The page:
It was a great example of how there is so much culture entangled in the food that we eat, and that our food culture is not easy to change. After Jen, our prof, got up and reinforced what Esther had said, those objecting seemed to calm down.
Madi was the fifth speaker to deliver a message on mukimo, which is a dish comparable to mashed potatoes. She again reiterated messages such as using a 1:1 ratio of maize and beans, adding greens, and adding a source of vitamin C to the dish to increase iron absorption. This time it was better received.
After the messages had been delivered, Sarah Muthee, a recent Master of Science in nutrition grad from UPEI, stood up and spoke about her research findings.
Hannah speaking to the large crowd with Salome translating English to Kimeru
Again, people were eager and interested to learn what she had found for results. For both of us (Hannah and Madi’s), it was our first time talking in front of that many people. It was nerve wracking, but also incredibly exciting! It was such an amazing opportunity to reach so many people in the community with our nutrition messages AND let them taste the food as proof healthy food can taste good.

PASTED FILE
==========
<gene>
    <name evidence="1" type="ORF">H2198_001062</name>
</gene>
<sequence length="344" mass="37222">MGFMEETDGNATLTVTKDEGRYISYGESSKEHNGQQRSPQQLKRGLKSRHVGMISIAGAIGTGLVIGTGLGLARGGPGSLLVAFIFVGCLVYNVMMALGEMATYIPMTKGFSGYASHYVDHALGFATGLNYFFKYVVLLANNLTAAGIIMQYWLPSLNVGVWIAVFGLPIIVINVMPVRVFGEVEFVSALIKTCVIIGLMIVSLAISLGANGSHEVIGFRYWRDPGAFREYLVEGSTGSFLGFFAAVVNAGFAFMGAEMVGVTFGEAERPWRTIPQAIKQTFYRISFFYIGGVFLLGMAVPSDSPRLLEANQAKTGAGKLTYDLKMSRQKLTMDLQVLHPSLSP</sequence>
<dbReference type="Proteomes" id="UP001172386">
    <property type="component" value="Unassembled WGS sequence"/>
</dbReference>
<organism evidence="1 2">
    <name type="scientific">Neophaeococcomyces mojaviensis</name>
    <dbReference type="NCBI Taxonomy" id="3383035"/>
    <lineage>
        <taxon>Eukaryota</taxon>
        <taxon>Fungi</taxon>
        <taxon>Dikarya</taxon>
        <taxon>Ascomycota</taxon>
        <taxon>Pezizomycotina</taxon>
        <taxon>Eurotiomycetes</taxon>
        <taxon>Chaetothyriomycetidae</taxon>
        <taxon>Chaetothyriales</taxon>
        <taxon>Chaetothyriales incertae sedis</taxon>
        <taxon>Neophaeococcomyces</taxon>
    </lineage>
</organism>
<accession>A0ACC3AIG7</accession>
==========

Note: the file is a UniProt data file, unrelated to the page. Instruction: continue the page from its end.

After our presentation wrapped, we served the super githeri that took almost a full day to prepare. There were two lines: one for men and one for women.
A group of dairy women enjoy their food after the dairy seminar
It was wonderful to walk around after serving to watch people enjoy our dish, especially the women who would benefit most from the higher iron content.
Overall it was a hit, and we received a lot of positive feedback. All the work and stress was well worth it!
Sarah and Jennifer- Sarah just completed Master of Science in Nutrition!
Hannah Creaser, Dr. Jennifer Taylor and Madison Brauer smiling after a successful day
Joy women head home after a very busy day!
Canadians fight the Kenyan cold
Posted on July 9, 2018
by Madi Brauer